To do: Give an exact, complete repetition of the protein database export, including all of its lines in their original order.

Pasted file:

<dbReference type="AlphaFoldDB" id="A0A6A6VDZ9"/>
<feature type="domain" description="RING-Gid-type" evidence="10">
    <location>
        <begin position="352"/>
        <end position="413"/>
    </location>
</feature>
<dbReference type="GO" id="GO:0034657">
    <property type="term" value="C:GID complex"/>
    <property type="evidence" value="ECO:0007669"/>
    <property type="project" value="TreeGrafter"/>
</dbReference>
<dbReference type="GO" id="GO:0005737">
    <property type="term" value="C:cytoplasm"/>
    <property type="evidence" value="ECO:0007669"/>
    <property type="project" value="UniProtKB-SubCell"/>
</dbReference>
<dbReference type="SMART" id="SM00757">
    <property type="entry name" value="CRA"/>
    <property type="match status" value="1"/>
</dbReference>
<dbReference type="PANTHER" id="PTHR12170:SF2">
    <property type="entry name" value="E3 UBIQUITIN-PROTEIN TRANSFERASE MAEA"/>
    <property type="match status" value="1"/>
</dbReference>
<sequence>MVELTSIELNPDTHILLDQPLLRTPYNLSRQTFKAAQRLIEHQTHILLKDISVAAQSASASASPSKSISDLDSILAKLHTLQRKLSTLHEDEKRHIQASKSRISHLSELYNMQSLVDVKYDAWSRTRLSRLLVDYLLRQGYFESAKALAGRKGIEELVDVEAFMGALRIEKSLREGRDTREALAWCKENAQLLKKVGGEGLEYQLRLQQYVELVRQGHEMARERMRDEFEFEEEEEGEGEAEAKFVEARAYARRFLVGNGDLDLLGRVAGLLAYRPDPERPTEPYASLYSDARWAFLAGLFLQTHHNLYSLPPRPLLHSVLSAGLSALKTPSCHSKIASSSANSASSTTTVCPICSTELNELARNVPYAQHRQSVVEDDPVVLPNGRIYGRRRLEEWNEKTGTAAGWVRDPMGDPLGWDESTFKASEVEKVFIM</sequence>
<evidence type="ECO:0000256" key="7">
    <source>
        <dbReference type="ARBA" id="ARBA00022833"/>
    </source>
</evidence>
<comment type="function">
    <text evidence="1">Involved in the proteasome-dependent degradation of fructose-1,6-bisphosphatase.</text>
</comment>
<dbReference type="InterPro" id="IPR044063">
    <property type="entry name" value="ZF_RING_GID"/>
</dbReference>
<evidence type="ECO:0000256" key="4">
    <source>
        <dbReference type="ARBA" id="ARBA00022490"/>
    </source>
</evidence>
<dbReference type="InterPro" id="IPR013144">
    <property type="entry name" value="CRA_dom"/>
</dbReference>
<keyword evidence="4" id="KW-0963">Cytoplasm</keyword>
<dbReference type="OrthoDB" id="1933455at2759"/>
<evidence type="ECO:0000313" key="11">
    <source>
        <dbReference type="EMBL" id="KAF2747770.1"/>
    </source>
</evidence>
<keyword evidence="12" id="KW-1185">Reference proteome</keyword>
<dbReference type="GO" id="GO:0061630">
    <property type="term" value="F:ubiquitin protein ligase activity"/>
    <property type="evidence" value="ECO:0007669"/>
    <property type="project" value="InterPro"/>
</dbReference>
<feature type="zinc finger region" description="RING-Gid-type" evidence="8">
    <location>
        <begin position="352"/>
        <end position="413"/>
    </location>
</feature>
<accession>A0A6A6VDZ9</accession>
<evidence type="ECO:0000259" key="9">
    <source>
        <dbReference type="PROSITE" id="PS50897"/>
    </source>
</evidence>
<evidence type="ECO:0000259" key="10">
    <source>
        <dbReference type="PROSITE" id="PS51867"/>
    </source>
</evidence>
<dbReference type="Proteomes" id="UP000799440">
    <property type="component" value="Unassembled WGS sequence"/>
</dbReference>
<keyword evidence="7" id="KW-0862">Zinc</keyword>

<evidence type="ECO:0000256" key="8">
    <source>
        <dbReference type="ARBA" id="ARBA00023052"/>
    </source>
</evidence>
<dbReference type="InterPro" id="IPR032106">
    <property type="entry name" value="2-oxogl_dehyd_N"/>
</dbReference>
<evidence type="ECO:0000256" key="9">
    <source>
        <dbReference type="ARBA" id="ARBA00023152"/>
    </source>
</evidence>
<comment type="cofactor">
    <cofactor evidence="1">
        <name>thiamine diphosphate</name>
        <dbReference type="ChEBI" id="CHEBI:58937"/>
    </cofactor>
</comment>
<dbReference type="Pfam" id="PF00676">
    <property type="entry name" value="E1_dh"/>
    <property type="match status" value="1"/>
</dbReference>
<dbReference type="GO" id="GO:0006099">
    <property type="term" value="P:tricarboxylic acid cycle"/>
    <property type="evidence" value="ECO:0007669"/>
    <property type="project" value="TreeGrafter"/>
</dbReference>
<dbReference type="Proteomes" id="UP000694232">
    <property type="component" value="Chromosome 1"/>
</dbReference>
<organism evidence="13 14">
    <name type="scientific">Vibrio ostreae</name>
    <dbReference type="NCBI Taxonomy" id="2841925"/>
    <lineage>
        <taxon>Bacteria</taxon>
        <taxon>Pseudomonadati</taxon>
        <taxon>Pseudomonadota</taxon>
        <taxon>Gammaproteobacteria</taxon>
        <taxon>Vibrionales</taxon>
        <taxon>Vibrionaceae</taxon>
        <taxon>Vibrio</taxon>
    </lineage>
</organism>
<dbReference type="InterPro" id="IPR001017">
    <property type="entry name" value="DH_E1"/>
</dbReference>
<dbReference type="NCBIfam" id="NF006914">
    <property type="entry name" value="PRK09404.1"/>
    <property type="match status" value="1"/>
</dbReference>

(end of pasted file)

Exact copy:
<dbReference type="AlphaFoldDB" id="A0A6A6VDZ9"/>
<feature type="domain" description="RING-Gid-type" evidence="10">
    <location>
        <begin position="352"/>
        <end position="413"/>
    </location>
</feature>
<dbReference type="GO" id="GO:0034657">
    <property type="term" value="C:GID complex"/>
    <property type="evidence" value="ECO:0007669"/>
    <property type="project" value="TreeGrafter"/>
</dbReference>
<dbReference type="GO" id="GO:0005737">
    <property type="term" value="C:cytoplasm"/>
    <property type="evidence" value="ECO:0007669"/>
    <property type="project" value="UniProtKB-SubCell"/>
</dbReference>
<dbReference type="SMART" id="SM00757">
    <property type="entry name" value="CRA"/>
    <property type="match status" value="1"/>
</dbReference>
<dbReference type="PANTHER" id="PTHR12170:SF2">
    <property type="entry name" value="E3 UBIQUITIN-PROTEIN TRANSFERASE MAEA"/>
    <property type="match status" value="1"/>
</dbReference>
<sequence>MVELTSIELNPDTHILLDQPLLRTPYNLSRQTFKAAQRLIEHQTHILLKDISVAAQSASASASPSKSISDLDSILAKLHTLQRKLSTLHEDEKRHIQASKSRISHLSELYNMQSLVDVKYDAWSRTRLSRLLVDYLLRQGYFESAKALAGRKGIEELVDVEAFMGALRIEKSLREGRDTREALAWCKENAQLLKKVGGEGLEYQLRLQQYVELVRQGHEMARERMRDEFEFEEEEEGEGEAEAKFVEARAYARRFLVGNGDLDLLGRVAGLLAYRPDPERPTEPYASLYSDARWAFLAGLFLQTHHNLYSLPPRPLLHSVLSAGLSALKTPSCHSKIASSSANSASSTTTVCPICSTELNELARNVPYAQHRQSVVEDDPVVLPNGRIYGRRRLEEWNEKTGTAAGWVRDPMGDPLGWDESTFKASEVEKVFIM</sequence>
<evidence type="ECO:0000256" key="7">
    <source>
        <dbReference type="ARBA" id="ARBA00022833"/>
    </source>
</evidence>
<comment type="function">
    <text evidence="1">Involved in the proteasome-dependent degradation of fructose-1,6-bisphosphatase.</text>
</comment>
<dbReference type="InterPro" id="IPR044063">
    <property type="entry name" value="ZF_RING_GID"/>
</dbReference>
<evidence type="ECO:0000256" key="4">
    <source>
        <dbReference type="ARBA" id="ARBA00022490"/>
    </source>
</evidence>
<dbReference type="InterPro" id="IPR013144">
    <property type="entry name" value="CRA_dom"/>
</dbReference>
<keyword evidence="4" id="KW-0963">Cytoplasm</keyword>
<dbReference type="OrthoDB" id="1933455at2759"/>
<evidence type="ECO:0000313" key="11">
    <source>
        <dbReference type="EMBL" id="KAF2747770.1"/>
    </source>
</evidence>
<keyword evidence="12" id="KW-1185">Reference proteome</keyword>
<dbReference type="GO" id="GO:0061630">
    <property type="term" value="F:ubiquitin protein ligase activity"/>
    <property type="evidence" value="ECO:0007669"/>
    <property type="project" value="InterPro"/>
</dbReference>
<feature type="zinc finger region" description="RING-Gid-type" evidence="8">
    <location>
        <begin position="352"/>
        <end position="413"/>
    </location>
</feature>
<accession>A0A6A6VDZ9</accession>
<evidence type="ECO:0000259" key="9">
    <source>
        <dbReference type="PROSITE" id="PS50897"/>
    </source>
</evidence>
<evidence type="ECO:0000259" key="10">
    <source>
        <dbReference type="PROSITE" id="PS51867"/>
    </source>
</evidence>
<dbReference type="Proteomes" id="UP000799440">
    <property type="component" value="Unassembled WGS sequence"/>
</dbReference>
<keyword evidence="7" id="KW-0862">Zinc</keyword>

<evidence type="ECO:0000256" key="8">
    <source>
        <dbReference type="ARBA" id="ARBA00023052"/>
    </source>
</evidence>
<dbReference type="InterPro" id="IPR032106">
    <property type="entry name" value="2-oxogl_dehyd_N"/>
</dbReference>
<evidence type="ECO:0000256" key="9">
    <source>
        <dbReference type="ARBA" id="ARBA00023152"/>
    </source>
</evidence>
<comment type="cofactor">
    <cofactor evidence="1">
        <name>thiamine diphosphate</name>
        <dbReference type="ChEBI" id="CHEBI:58937"/>
    </cofactor>
</comment>
<dbReference type="Pfam" id="PF00676">
    <property type="entry name" value="E1_dh"/>
    <property type="match status" value="1"/>
</dbReference>
<dbReference type="GO" id="GO:0006099">
    <property type="term" value="P:tricarboxylic acid cycle"/>
    <property type="evidence" value="ECO:0007669"/>
    <property type="project" value="TreeGrafter"/>
</dbReference>
<dbReference type="Proteomes" id="UP000694232">
    <property type="component" value="Chromosome 1"/>
</dbReference>
<organism evidence="13 14">
    <name type="scientific">Vibrio ostreae</name>
    <dbReference type="NCBI Taxonomy" id="2841925"/>
    <lineage>
        <taxon>Bacteria</taxon>
        <taxon>Pseudomonadati</taxon>
        <taxon>Pseudomonadota</taxon>
        <taxon>Gammaproteobacteria</taxon>
        <taxon>Vibrionales</taxon>
        <taxon>Vibrionaceae</taxon>
        <taxon>Vibrio</taxon>
    </lineage>
</organism>
<dbReference type="InterPro" id="IPR001017">
    <property type="entry name" value="DH_E1"/>
</dbReference>
<dbReference type="NCBIfam" id="NF006914">
    <property type="entry name" value="PRK09404.1"/>
    <property type="match status" value="1"/>
</dbReference>